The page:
I think part of our responsibility as the body of Christ is to remind each other of Psalm 139 truth. We have a responsibility to fight off our “earn it” culture and affirm each other not just when we accomplish something, but to speak the truth that we each have value as a creation of God! Everyone! How might we find ways to speak our own version of the truth of Psalm 139 to the lovely and unlovely, the talented and untalented around us?
This psalm, this prayer to God can be turned around to a truth. God created your inmost being; you were woven together with care in your mother’s womb. God deserves praise! You are carefully, beautifully, intentionally and wonderfully made!God saw you in the womb; God sees you now. You are not forgotten, not ignored, not passed over!
When have you had an easy time believing you are a valuable creation of God? What things helped you accept that? [ASK]
So what is our way forward, our way out of this back and forth between liking and not liking?
One more time from Mikayla:
“My relationship with God does help make me feel secure in who I am. Knowing that I am enough, just being ordinary little me. Sometimes it gets difficult to remind myself of that. It’s not just another day, it’s a gift for Him, I need to treat it like it’s my first & last. [It’s] appreciating & loving others, [remembering] that everyone has a story I could never fully fathom.”
A beautiful, God-given gift on those anxious train rides of self reflection was that I had chosen to bring Thomas Kelly’s “A Testament of Devotion” to re-read. In one of my lowest moments, I read these words, words that described exactly where I was:
“There is in the the experience of God this insistent, imperative, glorious yearning–the craving for complete spotlessness of the inner self before Him. No average goodness will do, no measuring of our lives by our fellows, but only a relentless, inexorable divine standard…. Absolute honesty, absolute gentleness, absolute self-control, unwearied patience and thoughtfulness in the midst of the raveling friction of home and office and school and shop.”
This was the problem.
This was where my dark thoughts were taking me. I knew God called me to absolute gentleness and unwearied patience, but my goodness had I been unraveled by the friction of home and especially train. I had failed. I didn’t have any value to God. The unrelenting purity and perfection of God in the face of my failure made it almost impossible to see how I was worth anything.
I was making the same, age-old mistake all over again.
Do you see it? Can you see it as I do now? When I’m relaxed, when I’m fun, when I’m enjoyable to be around…I have value. When I’ve failed, not met my own expectations, let God down, hurt the people I care the most about…I am worthless.
After all my wonderful sermons on God’s grace…after all my letters to these young women I love, about finding their value not in what they do but in who they are before God…after all of the truth I have read and experienced over the years about the grace of God that is not based on works, the gift of God that comes not because of what I do…After all that; I was guilty of basing my own worth and value on how I behaved. If I got it right, I had value. If not, God hadn’t done anything in me and I was worthless.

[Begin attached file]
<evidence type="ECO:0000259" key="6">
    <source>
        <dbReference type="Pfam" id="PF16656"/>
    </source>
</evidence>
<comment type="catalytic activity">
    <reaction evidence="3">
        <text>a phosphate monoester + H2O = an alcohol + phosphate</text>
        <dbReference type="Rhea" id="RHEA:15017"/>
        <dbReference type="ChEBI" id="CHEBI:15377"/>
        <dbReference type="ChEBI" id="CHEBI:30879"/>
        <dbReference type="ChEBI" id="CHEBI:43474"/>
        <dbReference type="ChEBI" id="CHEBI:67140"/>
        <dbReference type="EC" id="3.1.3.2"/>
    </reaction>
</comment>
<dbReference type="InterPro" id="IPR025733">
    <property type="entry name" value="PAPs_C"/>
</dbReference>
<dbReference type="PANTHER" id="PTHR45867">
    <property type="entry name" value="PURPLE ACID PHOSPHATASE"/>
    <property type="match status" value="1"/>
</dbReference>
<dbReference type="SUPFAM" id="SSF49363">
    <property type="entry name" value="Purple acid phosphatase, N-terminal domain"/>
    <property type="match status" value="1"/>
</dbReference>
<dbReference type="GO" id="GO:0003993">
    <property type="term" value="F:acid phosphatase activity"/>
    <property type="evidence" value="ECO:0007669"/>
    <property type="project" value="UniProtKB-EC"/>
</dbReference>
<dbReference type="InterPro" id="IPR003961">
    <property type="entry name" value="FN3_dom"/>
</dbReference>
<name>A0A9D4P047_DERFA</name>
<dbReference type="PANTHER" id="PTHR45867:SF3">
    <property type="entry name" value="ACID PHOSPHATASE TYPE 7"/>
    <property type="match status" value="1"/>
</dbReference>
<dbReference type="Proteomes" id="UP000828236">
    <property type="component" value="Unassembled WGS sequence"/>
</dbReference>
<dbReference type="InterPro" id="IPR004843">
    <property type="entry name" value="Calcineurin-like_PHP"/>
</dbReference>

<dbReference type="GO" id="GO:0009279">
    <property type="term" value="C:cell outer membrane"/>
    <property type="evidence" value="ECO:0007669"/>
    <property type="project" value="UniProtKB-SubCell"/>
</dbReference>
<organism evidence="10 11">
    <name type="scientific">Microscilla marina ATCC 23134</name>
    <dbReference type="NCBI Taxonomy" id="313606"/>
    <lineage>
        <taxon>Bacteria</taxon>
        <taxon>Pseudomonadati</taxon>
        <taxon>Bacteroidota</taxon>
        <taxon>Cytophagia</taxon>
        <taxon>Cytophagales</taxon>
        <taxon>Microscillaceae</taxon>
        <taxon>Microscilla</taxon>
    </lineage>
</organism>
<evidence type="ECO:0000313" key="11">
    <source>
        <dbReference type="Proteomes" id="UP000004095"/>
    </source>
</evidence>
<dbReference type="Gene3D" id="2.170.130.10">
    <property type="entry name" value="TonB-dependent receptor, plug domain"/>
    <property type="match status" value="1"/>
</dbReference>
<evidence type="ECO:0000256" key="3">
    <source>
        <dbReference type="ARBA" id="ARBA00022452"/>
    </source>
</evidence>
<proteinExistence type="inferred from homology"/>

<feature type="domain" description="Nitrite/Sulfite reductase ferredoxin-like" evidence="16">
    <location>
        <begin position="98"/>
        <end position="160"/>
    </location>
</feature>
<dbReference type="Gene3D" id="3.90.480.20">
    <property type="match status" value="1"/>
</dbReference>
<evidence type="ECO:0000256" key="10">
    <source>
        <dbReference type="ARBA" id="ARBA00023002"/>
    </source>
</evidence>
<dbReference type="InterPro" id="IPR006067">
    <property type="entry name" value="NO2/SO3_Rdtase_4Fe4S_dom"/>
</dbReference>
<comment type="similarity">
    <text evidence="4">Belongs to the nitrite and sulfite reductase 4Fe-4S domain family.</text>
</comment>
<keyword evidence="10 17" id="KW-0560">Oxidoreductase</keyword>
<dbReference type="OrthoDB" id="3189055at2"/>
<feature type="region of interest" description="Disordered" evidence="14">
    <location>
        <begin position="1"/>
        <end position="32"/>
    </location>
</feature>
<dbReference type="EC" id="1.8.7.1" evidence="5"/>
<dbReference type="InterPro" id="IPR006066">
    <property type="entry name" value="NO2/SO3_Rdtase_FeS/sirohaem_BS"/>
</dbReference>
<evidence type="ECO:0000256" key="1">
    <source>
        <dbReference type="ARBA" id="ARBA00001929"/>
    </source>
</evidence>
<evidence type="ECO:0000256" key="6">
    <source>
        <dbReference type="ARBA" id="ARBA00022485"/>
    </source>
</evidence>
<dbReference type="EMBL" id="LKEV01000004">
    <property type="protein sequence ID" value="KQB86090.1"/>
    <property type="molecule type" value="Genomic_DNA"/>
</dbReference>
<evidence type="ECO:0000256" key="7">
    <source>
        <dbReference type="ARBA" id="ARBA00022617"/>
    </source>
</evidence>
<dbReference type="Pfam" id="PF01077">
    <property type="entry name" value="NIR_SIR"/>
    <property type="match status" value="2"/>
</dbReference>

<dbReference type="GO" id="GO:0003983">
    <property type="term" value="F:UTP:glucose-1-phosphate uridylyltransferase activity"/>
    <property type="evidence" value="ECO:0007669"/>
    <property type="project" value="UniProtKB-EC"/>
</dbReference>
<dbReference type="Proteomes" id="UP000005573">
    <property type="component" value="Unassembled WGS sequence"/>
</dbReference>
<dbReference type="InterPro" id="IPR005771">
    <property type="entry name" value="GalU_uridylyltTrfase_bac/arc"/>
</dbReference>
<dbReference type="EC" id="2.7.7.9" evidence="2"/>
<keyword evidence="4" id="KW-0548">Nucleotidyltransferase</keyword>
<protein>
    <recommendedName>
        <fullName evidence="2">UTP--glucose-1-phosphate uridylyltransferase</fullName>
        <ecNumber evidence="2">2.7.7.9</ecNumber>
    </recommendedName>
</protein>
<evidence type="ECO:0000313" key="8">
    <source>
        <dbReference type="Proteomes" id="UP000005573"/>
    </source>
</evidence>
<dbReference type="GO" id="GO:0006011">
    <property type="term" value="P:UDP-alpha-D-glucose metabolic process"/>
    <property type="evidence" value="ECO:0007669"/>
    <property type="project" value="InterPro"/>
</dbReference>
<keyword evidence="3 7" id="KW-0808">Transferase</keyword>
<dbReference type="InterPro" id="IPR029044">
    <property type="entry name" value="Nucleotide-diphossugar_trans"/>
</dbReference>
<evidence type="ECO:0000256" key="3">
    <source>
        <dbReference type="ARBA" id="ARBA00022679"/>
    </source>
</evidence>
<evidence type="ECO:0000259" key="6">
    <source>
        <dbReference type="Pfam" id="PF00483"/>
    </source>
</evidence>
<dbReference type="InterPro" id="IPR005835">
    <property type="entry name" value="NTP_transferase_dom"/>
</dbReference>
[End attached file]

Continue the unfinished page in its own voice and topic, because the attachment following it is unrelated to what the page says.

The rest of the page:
The last third of the sabbatical was re-learning old lessons.
How had I forgotten Ephesians 2?
“But because of his great love for us, God, who is rich in mercy, made us alive with Christ even when we were dead in transgressions-it is by grace you have been saved.”
Our salvation, our identity, who we are…it begins and is rooted in the great love of God!
On a train traveling through the heart of France, through some tears, I read Thomas Kelly’s words that brought me back to center, back to the love of God, back to what I have experienced beyond doubt:
“It is an overwhelming experience to fall into the hands of the living God, to be invaded to the depths of one’s being by His presence, to be, without warning, wholly uprooted from all earth-born securities…”
Oh yes. I know this. I have known this. And if you haven’t, I join with Kelly to say it is possible. We can fall into the hands of the living God, we can be invaded to the depth of our being by God’s presence! And in the presence of God, we can be uprooted and shaken from the false securities of doing and being and looking right. And then, Kelly writes:
“One emerges from such soul-shaking, Love-invaded times into more normal states of consciousness. But one knows ever after that the Eternal Lover of the world, the Hound of Heaven, is utterly, utterly real, and that life must henceforth be forever determined by that Real.”
This is our way forward! To experience the never-ending love of God for us! It is utterly, utterly real. And our identity is forever determined by that real. Our identity, our salvation, is the gracious gift of a deeply loving God… “It is by grace you have been saved, through faith-and this is not from yourselves, it is the gift of God.”
It is not from ourselves. It is not achieved when I am fun and likable; rather it was given long before I was born by the coming of Christ. It is not wiped away when I fail and sputter and don’t live as I would wish; it is the gift of God– and just as it wasn’t earned by my actions it can’t be wiped away by my actions either.
You and I are fearfully and wonderfully made by the God of all creation! You and I are pursued by the Eternal Lover of the world, the Hound of Heaven!
That is who we are! Rest in it. Live in it. Share it. Drink it in, and throw away the pendulum of the scales you use to constantly evaluate your good and bad deeds. Drink in the grace and the love of God!